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    Thursday 17 January 2019

ASA slams Amazon for misuse of ‘free’ in promotion

Wednesday March 4, 2015 at 7:10am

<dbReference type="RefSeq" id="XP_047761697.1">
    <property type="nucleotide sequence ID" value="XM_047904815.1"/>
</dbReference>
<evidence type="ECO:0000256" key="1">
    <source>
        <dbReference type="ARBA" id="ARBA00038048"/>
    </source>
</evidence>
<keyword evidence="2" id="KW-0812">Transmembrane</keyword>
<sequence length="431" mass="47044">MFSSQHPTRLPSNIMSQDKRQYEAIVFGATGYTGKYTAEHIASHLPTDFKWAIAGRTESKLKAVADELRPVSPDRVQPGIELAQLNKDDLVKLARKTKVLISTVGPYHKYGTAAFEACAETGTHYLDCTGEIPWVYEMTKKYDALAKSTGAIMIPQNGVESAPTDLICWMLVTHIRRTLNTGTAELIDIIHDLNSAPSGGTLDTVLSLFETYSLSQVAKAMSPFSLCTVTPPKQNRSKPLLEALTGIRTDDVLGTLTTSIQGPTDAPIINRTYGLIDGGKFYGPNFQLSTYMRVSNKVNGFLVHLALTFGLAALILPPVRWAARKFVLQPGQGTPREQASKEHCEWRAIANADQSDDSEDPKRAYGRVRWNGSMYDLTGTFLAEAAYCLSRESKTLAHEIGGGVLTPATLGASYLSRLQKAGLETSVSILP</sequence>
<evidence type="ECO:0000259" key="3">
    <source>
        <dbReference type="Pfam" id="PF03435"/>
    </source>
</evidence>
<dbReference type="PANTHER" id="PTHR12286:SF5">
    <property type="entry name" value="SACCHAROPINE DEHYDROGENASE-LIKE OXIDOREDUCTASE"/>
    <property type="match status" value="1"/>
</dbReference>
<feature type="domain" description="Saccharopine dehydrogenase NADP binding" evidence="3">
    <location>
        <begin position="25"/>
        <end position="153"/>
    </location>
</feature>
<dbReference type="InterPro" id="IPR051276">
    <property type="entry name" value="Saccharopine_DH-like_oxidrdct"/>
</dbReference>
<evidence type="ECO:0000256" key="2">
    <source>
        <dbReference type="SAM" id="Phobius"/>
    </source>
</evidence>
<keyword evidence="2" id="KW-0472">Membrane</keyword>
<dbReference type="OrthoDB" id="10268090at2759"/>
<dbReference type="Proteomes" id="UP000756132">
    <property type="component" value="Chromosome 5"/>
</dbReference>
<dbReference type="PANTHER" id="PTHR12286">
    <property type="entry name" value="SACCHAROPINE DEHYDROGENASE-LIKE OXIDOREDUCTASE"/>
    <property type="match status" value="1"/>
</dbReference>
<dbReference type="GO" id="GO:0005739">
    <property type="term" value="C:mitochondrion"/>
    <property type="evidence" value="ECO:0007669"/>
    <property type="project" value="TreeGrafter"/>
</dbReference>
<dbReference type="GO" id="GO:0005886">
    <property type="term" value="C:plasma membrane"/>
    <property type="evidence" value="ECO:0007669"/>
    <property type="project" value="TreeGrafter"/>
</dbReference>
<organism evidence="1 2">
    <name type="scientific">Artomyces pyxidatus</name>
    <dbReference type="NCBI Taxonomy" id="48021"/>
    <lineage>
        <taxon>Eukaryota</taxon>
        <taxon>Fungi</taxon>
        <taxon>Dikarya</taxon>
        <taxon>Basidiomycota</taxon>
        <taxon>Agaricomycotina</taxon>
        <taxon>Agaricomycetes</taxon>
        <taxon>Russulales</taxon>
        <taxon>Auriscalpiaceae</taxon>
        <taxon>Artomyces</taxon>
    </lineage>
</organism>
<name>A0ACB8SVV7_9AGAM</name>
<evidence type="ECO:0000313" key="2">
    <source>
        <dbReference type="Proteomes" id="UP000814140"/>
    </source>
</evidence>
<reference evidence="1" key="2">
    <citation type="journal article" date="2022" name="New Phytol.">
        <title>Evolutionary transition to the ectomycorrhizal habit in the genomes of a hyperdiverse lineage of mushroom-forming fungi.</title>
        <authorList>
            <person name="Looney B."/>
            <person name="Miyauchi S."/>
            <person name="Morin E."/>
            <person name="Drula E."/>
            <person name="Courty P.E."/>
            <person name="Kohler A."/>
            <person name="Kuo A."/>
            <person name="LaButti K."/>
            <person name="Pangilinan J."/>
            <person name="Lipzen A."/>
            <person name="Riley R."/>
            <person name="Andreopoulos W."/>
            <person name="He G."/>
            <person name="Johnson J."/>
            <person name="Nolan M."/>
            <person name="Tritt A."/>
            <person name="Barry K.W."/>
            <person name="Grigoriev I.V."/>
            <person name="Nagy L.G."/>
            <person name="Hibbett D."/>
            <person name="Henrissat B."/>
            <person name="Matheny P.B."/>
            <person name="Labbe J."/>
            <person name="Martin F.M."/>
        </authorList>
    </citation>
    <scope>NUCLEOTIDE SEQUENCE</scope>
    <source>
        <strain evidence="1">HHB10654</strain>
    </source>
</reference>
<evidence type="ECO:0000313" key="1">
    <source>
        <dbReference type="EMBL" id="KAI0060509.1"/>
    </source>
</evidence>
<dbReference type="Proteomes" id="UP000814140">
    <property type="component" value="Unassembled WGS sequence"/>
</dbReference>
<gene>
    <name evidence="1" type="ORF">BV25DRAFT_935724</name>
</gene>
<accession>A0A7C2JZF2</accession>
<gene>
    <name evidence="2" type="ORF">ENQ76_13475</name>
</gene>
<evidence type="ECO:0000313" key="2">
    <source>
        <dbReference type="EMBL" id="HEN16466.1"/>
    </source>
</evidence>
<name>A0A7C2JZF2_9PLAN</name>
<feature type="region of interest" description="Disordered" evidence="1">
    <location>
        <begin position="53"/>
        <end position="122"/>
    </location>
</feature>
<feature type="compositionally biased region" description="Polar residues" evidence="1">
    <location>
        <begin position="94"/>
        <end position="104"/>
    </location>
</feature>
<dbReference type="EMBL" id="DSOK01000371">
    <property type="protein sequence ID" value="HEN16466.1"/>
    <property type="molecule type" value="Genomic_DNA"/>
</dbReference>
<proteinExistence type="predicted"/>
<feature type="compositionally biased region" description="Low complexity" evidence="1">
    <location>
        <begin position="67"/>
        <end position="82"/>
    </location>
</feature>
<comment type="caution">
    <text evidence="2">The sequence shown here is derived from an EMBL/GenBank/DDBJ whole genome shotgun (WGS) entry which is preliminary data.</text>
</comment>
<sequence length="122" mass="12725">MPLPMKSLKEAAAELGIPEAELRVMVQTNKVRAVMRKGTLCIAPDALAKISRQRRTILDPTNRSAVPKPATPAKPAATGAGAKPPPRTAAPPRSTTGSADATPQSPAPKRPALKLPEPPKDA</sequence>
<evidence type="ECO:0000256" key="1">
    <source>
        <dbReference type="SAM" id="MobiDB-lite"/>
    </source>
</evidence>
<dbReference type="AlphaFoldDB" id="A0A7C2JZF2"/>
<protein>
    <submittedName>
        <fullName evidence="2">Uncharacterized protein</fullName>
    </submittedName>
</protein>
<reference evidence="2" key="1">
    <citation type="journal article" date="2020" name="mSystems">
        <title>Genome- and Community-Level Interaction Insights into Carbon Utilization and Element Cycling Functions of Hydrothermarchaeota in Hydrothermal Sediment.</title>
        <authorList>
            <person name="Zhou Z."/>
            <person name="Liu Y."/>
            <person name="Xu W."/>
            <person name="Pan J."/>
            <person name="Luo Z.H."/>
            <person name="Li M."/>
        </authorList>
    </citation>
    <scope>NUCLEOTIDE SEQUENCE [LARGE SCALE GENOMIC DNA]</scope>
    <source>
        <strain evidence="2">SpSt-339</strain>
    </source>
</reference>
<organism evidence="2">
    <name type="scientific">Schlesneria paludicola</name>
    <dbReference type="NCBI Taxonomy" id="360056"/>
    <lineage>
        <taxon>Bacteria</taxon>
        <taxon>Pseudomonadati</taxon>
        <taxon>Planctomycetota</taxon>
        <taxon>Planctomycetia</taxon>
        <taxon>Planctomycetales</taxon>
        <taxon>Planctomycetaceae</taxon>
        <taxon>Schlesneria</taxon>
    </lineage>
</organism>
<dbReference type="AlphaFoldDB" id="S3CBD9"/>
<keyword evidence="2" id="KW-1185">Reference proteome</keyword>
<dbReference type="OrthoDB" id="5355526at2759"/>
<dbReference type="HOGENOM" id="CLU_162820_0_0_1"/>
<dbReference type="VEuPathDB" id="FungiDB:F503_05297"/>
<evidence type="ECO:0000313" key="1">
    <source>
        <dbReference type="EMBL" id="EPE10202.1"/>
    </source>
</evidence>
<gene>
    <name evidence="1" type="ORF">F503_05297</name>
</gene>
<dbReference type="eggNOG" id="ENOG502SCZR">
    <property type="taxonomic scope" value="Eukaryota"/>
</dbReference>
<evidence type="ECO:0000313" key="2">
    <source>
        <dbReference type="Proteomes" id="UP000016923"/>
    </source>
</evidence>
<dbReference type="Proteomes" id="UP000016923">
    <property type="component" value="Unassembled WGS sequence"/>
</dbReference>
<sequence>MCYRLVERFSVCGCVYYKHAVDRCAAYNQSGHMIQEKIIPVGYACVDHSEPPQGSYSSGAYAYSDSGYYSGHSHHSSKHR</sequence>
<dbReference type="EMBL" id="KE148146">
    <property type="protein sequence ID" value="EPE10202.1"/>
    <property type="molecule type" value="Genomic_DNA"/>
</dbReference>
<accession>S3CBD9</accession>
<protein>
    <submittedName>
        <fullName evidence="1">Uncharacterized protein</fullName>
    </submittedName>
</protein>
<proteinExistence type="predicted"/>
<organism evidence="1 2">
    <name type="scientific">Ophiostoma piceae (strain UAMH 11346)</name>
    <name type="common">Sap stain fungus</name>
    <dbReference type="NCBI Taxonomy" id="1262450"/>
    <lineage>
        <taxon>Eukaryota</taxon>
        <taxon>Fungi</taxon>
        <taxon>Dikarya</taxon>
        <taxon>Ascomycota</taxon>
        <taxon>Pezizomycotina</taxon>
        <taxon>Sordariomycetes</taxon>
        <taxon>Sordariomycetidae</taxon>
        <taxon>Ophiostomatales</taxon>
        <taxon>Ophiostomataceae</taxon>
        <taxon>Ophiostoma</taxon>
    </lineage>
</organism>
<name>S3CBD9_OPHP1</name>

Amazon has been criticised by the Advertising Standards Authority over a promotion offering a ‘free’ 30-day trial of its Amazon Prime service, after complaints from consumers who did not realize they would be charged £79 if they failed to cancel with the trial period. The ASA ruled that the promotion, a direct mail pack including a letter which was addressed to individual consumers by name and a plastic card with their name on, broke the CAP Code, the rules governing advertising and marketing in the UK. The ASA said that Amazon should have made the fact that users would incur a cost if they failed to cancel much clearer, particularly given its prominent use of the word ‘free’ throughout the mailing. The regulator rejected Amazon’s defence that the charges were set out in the small print because, it said, there was no link between the use of the word ‘free’ in the main communication and the small print (for example, through the use of an asterisk or footnote symbol). The ASA also upheld complaints that the charges for Amazon Prime and Amazon Prime Video, of £79 a year and £5.99 a month respectively, were not clearly communicated. The regulator rejected Amazon’s argument that the costs were on the web page which consumers saw when they registered for the free trial online, saying that they should have been set out in the original letter. The ASA ruled that because of both of these failings, the mailing pack and the offer it contained were misleading. Amazon has been told not to use the approach again. The ASA’s ruling underlines that marketers must take care over use of the word ‘free’, says Hina Parmar, legal counsel at the Institute of Promotional Marketing, which offers expert advice on how to make sure promotions are legal and CAP Code-compliant. Parmar observes: "The ASA's decision to ban this campaign highlights the fact that marketers have to be careful when using the word “FREE” to entice customers to engage with their brand. They must make crystal clear anything which is likely to influence the customer’s understanding of the offer and whether they take it up. As a rule of thumb, any conditions, especially where money is payable, need to be highlighted, not hidden in the small print." Further advice on ‘free’ promotions is available from the IPM’s legal and compliance team; click HERE or go to www.theipm.org.uk
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